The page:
Improvement grade: A-

Craig Breslow
The Sox didn’t have Breslow for all of 2012, but man, has he upped his game with them this season. He lowered his ERA from 2.70 to 1.81, which is impressive, but it’s even more impressive when you see how lights-out he’s been against lefties. Breslow had an ERA of 3.60 against lefties last season, and he brought that all the way down to 0.72. Breslow certainly found his groove on this new and improved Sox team, especially with new help from pitching coach Juan Nieves.
Improvement grade: A

Dustin Pedroia
Pedroia is another one that you have to take his attitude change into account with and not necessarily his stats. Even though he didn’t play badly last season, he just seemed so dejected. His slugging percentage actually went down (his thumb issues are probably to blame for that), but everywhere else, he was up. His average went from .290 to .301, his RBIs from 65 to 84, and he played in 19 more games. In fact, he played in 160 games, which is much more than anyone else on the team. It was actually difficult for John Farrell to get the guy off the field. And for that, he gets brownie points.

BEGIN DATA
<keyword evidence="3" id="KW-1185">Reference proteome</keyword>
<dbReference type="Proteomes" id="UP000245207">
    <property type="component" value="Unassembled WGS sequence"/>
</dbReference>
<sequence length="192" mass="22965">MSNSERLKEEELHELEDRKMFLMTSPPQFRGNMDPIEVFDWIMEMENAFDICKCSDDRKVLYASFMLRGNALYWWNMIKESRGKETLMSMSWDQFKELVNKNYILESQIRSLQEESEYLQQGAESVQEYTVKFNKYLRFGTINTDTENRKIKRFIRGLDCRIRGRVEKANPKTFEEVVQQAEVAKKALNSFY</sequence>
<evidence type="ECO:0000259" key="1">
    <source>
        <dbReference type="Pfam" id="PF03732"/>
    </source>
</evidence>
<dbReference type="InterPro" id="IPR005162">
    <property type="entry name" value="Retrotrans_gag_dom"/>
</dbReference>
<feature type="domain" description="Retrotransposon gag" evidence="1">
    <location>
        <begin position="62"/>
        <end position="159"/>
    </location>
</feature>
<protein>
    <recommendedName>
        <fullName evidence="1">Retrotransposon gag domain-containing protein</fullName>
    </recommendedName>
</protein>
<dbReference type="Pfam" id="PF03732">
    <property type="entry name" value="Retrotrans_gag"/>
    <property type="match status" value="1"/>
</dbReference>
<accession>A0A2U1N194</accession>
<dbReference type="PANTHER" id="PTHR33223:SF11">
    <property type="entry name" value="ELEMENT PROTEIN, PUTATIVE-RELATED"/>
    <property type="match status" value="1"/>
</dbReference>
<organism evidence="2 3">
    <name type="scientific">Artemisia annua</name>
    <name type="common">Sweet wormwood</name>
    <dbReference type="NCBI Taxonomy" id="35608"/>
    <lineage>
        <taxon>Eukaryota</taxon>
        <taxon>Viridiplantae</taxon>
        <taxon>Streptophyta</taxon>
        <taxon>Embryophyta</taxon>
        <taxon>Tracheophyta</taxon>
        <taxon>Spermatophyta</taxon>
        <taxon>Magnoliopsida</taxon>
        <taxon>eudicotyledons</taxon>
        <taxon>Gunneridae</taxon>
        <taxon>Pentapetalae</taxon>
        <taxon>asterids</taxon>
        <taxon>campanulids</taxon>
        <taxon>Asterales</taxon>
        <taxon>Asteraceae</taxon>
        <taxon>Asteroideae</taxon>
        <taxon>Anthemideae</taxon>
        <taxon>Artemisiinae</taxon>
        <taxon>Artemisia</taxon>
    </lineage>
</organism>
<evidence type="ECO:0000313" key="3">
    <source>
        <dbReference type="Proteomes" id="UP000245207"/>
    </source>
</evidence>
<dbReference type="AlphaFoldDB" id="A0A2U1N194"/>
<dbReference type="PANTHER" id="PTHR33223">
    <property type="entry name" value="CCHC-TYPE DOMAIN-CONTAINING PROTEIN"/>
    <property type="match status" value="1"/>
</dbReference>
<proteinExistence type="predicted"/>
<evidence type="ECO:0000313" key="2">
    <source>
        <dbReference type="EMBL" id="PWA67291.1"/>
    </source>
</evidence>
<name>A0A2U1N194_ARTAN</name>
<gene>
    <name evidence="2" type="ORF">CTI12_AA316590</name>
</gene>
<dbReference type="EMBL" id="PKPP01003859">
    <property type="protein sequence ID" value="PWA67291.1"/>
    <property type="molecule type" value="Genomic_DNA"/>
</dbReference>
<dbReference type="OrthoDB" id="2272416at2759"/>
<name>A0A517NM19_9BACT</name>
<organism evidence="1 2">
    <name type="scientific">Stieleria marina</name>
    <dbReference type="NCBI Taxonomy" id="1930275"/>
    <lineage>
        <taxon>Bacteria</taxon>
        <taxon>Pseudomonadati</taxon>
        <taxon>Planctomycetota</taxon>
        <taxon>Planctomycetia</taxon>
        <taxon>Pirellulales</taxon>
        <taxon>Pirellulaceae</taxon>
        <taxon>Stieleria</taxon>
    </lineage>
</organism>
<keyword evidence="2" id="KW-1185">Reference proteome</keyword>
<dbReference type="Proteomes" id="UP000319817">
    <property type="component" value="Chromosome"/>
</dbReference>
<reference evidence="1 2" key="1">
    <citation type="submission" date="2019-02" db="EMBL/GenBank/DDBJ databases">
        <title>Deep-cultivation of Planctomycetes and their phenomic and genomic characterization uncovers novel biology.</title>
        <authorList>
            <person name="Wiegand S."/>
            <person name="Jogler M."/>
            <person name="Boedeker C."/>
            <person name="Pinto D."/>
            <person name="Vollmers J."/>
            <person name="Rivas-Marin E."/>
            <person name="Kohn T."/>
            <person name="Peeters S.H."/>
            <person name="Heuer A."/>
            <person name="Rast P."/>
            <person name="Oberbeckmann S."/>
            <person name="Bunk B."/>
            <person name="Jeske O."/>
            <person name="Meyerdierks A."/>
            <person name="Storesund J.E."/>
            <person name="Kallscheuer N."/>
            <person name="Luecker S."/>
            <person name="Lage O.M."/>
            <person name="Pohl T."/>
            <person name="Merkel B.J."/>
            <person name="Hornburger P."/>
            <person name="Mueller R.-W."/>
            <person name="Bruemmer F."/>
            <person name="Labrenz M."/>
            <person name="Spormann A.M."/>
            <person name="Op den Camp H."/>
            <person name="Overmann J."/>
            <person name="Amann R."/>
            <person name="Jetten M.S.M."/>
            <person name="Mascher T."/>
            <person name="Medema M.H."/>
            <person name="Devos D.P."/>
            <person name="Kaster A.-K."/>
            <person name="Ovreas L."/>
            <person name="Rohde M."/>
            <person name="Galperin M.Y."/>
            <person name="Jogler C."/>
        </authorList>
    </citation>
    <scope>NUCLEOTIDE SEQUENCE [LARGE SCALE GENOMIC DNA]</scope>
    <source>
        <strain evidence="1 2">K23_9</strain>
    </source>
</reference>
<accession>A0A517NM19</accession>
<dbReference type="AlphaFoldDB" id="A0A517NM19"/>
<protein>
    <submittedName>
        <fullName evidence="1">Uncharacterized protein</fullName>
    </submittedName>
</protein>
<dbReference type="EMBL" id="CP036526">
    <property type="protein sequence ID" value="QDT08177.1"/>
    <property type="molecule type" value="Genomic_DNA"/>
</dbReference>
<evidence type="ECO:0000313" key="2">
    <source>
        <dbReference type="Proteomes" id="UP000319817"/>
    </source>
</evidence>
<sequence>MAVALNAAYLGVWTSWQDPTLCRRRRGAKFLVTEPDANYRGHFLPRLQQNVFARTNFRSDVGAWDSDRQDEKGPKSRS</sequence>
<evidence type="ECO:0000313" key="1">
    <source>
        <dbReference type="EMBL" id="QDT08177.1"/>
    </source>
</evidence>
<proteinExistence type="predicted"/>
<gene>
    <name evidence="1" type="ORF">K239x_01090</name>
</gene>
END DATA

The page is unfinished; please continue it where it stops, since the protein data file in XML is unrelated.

Improvement grade: A-

Jacoby Ellsbury
Ellsbury played for less than half of last season, but even when he was playing, he wasn’t nearly as good as he’s been this season. This season it was back to the old Jacoby, who can run around the bases 15 times in 15 seconds, or something like that. He seemed like he actually wanted to play too. So he brought his average up from .271 to .298, and stole a few more bags. And by a few, I mean the guy only stole 14 bases in 74 games last season and stole the most in the league with 52 this season, getting caught only 4 times. He even improved his extra base hits. Ellsbury is usually relied on to be a singles hitter who steals himself into scoring position. Due to his speed, he always has a decent amount of extra bases, except for last season. He went from 18 doubles and no triples last season to 31 doubles and a whopping eight triples this season.
Improvement grade: A+

Jon Lester